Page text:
Ga. suing feds over voter verification process

ATLANTA — Georgia Secretary of State Brian Kemp today announced the state is suing the federal government over “preclearance” of its voter verification process.

“The Justice Department’s unjustified denials of preclearance have resulted in Georgia being the only state in the country barred from complying with the federal Help America Vote Act’s voter verification requirement,” Kemp said in a statement. “The State has filed this lawsuit for one reason: so we can comply with the Help America Vote Act by verifying that applicants are who they say they are and that they are U.S. citizens.”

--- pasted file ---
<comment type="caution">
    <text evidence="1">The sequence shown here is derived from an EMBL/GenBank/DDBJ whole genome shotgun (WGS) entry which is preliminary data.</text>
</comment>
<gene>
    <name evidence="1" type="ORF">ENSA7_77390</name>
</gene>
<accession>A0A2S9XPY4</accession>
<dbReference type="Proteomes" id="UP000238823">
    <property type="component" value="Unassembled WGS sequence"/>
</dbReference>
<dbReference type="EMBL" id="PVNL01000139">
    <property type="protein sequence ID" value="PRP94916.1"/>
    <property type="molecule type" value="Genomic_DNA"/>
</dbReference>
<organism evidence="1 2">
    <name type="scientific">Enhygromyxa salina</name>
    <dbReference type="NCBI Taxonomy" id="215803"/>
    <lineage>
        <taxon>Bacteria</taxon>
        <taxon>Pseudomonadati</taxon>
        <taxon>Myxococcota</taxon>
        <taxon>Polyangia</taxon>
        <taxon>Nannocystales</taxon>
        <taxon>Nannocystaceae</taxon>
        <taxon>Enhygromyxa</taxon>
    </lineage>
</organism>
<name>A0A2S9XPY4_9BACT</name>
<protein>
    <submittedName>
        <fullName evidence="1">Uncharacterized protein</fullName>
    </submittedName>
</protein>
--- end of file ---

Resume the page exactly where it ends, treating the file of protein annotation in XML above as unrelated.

Under federal law, states must verify the information provided by first time voter registration applicants with information currently on file in state or federal databases, according to Kemp. In Georgia, the applicant’s first name, last name, date of birth, driver’s license or ID number or the last four digits of his or her Social Security Number and United States citizenship status are verified with the Department of Driver Services or Social Security Administration databases to ensure that the information matches.

“Fair and free elections form the foundation of our state and country,” Kemp said. “I am proud that we are taking this step to protect the integrity, security and fairness of Georgia’s elections.”

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